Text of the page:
Another reason why the reporting procedure should go wider than the Prime Minister and involve a Select Committee is that effective scrutiny is more likely to occur if the Prime Minister and those Ministers involved, such as the Home Secretary, are under pressure and subject to scrutiny by the House, rather than being able to avoid that scrutiny by not having to answer parliamentary questions on these issues, having to appear before Select Committees or having their officials appear before Select Committees.

It is noticeable, looking back at the record, that, in their busy lives, Ministers give more attention to issues on which they are under pressure and subject to scrutiny than to those from which they are freed from that scrutiny. I am supported in that view by a former Prime Minister, the right hon. Member for Cardiff, South and Penarth (Mr. Callaghan), who, in a previous debate on this subject, conceded from his experience that, by and large, when Select Committees are pursuing matters, their inquiries often take priority with Ministers over other matters which are assumed to be going satisfactorily and on which those pressures are not exerted. We would have more effective scrutiny of the security services if there were some supervision by Parliament.

Mr. Nicholas Soames (Crawley)

Bearing in mind the record of some Select Committees in relation to leaks, does the hon. Gentleman consider that the facilities and procedures are clearly enough established to allow delicate security matters to be aired before a Select Committee without the risk of those matters being leaked to the national press?

Mr. Beith

The hon. Gentleman may have been present when we debated matters being referred to the Privileges Committee. He will recall that I hinted at precisely the point that he raises when I spoke on that occasion.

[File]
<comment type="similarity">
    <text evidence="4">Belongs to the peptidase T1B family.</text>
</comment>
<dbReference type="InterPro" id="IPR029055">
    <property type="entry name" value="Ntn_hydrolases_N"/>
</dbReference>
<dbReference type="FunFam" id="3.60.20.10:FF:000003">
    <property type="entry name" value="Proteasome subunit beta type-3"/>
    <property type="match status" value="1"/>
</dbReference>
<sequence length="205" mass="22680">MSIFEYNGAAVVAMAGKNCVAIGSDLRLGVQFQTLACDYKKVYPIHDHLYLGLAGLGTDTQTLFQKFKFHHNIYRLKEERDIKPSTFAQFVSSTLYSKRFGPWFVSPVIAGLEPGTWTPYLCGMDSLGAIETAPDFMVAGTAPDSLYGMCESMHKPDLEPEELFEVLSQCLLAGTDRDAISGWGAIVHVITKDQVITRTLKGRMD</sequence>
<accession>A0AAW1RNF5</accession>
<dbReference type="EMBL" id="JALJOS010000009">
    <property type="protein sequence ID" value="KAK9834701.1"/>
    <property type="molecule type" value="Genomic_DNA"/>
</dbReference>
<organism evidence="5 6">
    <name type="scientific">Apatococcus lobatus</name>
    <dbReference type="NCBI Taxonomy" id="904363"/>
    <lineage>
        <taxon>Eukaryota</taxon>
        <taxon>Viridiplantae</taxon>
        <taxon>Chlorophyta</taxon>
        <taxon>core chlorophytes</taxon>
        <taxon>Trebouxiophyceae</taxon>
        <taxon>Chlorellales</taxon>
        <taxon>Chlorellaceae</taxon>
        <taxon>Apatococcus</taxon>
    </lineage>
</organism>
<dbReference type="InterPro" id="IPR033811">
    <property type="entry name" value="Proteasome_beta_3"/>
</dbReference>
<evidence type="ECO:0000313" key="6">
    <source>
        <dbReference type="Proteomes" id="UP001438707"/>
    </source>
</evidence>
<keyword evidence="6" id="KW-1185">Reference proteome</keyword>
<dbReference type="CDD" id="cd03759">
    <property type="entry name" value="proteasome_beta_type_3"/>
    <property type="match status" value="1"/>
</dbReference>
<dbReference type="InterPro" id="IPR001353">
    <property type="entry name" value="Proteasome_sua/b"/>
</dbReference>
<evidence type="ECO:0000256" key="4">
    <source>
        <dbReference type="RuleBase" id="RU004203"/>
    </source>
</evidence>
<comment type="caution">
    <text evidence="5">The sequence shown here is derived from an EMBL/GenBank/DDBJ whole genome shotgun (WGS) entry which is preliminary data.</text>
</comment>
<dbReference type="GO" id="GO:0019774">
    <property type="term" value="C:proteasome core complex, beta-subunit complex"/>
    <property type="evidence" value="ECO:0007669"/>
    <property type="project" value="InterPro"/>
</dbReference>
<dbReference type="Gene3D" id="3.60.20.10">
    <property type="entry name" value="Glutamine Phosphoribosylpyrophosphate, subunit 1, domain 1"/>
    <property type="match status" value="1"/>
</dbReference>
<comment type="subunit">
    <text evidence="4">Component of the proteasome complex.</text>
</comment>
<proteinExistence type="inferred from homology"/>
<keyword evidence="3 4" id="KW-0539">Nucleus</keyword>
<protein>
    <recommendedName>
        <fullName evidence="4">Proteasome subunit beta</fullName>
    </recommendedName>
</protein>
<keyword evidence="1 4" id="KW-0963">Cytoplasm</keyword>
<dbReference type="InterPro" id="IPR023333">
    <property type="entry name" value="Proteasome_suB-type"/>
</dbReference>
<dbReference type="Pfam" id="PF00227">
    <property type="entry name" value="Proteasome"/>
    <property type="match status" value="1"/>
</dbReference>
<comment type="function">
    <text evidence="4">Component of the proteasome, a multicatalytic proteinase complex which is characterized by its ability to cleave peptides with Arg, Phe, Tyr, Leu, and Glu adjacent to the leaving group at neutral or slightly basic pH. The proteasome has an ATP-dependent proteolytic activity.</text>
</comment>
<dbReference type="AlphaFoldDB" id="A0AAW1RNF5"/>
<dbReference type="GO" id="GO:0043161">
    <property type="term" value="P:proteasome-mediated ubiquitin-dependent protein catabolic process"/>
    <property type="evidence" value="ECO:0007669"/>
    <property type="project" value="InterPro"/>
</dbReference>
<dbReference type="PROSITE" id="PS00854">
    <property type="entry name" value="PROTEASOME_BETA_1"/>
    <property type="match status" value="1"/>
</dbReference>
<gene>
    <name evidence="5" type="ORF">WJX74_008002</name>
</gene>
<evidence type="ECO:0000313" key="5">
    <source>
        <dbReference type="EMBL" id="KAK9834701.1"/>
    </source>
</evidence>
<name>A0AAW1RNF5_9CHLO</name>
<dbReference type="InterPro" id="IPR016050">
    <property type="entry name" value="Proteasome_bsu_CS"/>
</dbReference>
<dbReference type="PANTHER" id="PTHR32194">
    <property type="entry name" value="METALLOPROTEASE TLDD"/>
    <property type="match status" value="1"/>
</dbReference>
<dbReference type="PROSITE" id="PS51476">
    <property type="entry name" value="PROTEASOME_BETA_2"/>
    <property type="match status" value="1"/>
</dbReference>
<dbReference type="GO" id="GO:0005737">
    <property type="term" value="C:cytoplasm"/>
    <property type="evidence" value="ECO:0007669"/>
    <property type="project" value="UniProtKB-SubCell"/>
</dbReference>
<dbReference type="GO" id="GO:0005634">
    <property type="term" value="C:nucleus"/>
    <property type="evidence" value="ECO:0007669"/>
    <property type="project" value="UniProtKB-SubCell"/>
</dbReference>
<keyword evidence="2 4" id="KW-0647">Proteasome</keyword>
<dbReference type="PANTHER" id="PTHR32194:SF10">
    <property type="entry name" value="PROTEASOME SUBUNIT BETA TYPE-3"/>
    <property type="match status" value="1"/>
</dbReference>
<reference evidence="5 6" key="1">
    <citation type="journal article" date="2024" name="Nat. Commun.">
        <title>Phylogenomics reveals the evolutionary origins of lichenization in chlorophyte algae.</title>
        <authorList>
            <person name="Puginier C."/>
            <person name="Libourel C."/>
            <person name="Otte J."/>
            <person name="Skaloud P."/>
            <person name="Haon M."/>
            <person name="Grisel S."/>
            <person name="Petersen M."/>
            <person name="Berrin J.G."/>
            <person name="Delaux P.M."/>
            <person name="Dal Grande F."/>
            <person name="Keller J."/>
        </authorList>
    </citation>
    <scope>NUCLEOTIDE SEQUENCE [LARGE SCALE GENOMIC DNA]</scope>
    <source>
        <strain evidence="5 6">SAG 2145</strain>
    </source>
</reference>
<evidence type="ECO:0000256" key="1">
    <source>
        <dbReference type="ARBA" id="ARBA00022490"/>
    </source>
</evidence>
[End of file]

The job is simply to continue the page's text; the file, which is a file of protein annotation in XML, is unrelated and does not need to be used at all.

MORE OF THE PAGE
That said, it must be agreed that there is a world of difference between those considerations which prompted someone, rather dishonourably, to leak in advance certain proposals that were being considered in that Committee, and the considerations that arise when hon. Members are under a clear injunction to respect the security nature of certain matters. The record of the House is good when secure and delicate matters are involved. If the hon. Gentleman consults the record, he will find that the arguments on the sort of issues which he has in mind concern the premature disclosure of matters which, perhaps, could be politically embarrassing.

That must be borne in mind when considering the type of Select Committee we would have. The level of seniority—whether Privy Councillors should comprise the whole membership—and similar relevant questions would need to be resolved when considering the nature of the machinery. I have confidence in the ability of the House to arrange such matters.

Sir Edward Gardner (Fylde)

Will the hon. Gentleman agree, from the experience of the affairs of the Home Affairs Select Committee being leaked, and the experience of the Committee of Privileges having its report on the leak of the Home Affairs Select Committee leaked, and the number of leaks that have come from the Home Affairs Select Committee since then, that what is happening is in the nature not of a leak but of a burst pipe?

Mr. Beith

As the Chairman of the Home Affairs Select Committee, the hon. and learned Gentleman must put his own house in order. I took part with him in debating that issue.